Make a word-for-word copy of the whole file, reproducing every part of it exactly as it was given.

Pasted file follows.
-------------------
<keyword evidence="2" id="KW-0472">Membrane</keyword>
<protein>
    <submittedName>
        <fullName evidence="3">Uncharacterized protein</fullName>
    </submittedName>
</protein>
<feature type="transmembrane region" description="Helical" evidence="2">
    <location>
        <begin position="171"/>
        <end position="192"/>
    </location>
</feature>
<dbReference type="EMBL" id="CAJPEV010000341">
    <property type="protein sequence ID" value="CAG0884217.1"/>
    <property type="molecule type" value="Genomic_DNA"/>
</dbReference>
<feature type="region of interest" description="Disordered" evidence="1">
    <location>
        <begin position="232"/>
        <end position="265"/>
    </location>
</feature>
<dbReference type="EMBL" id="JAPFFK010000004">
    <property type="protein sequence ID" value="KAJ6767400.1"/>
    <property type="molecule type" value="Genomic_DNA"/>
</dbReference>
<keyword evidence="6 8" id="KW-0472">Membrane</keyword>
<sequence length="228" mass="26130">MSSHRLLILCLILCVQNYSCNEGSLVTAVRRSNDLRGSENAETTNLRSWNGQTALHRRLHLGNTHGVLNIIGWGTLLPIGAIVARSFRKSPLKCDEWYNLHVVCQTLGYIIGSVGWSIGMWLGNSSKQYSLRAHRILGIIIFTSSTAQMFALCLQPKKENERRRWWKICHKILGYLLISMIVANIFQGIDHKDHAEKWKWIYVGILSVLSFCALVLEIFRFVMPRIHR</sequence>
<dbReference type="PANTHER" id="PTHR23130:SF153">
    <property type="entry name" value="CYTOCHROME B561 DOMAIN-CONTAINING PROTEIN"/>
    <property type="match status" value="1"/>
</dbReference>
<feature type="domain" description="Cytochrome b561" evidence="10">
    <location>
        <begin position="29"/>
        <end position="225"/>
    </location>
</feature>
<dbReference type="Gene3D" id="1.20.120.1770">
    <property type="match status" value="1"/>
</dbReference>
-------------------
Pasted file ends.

<keyword evidence="2" id="KW-0472">Membrane</keyword>
<protein>
    <submittedName>
        <fullName evidence="3">Uncharacterized protein</fullName>
    </submittedName>
</protein>
<feature type="transmembrane region" description="Helical" evidence="2">
    <location>
        <begin position="171"/>
        <end position="192"/>
    </location>
</feature>
<dbReference type="EMBL" id="CAJPEV010000341">
    <property type="protein sequence ID" value="CAG0884217.1"/>
    <property type="molecule type" value="Genomic_DNA"/>
</dbReference>
<feature type="region of interest" description="Disordered" evidence="1">
    <location>
        <begin position="232"/>
        <end position="265"/>
    </location>
</feature>
<dbReference type="EMBL" id="JAPFFK010000004">
    <property type="protein sequence ID" value="KAJ6767400.1"/>
    <property type="molecule type" value="Genomic_DNA"/>
</dbReference>
<keyword evidence="6 8" id="KW-0472">Membrane</keyword>
<sequence length="228" mass="26130">MSSHRLLILCLILCVQNYSCNEGSLVTAVRRSNDLRGSENAETTNLRSWNGQTALHRRLHLGNTHGVLNIIGWGTLLPIGAIVARSFRKSPLKCDEWYNLHVVCQTLGYIIGSVGWSIGMWLGNSSKQYSLRAHRILGIIIFTSSTAQMFALCLQPKKENERRRWWKICHKILGYLLISMIVANIFQGIDHKDHAEKWKWIYVGILSVLSFCALVLEIFRFVMPRIHR</sequence>
<dbReference type="PANTHER" id="PTHR23130:SF153">
    <property type="entry name" value="CYTOCHROME B561 DOMAIN-CONTAINING PROTEIN"/>
    <property type="match status" value="1"/>
</dbReference>
<feature type="domain" description="Cytochrome b561" evidence="10">
    <location>
        <begin position="29"/>
        <end position="225"/>
    </location>
</feature>
<dbReference type="Gene3D" id="1.20.120.1770">
    <property type="match status" value="1"/>
</dbReference>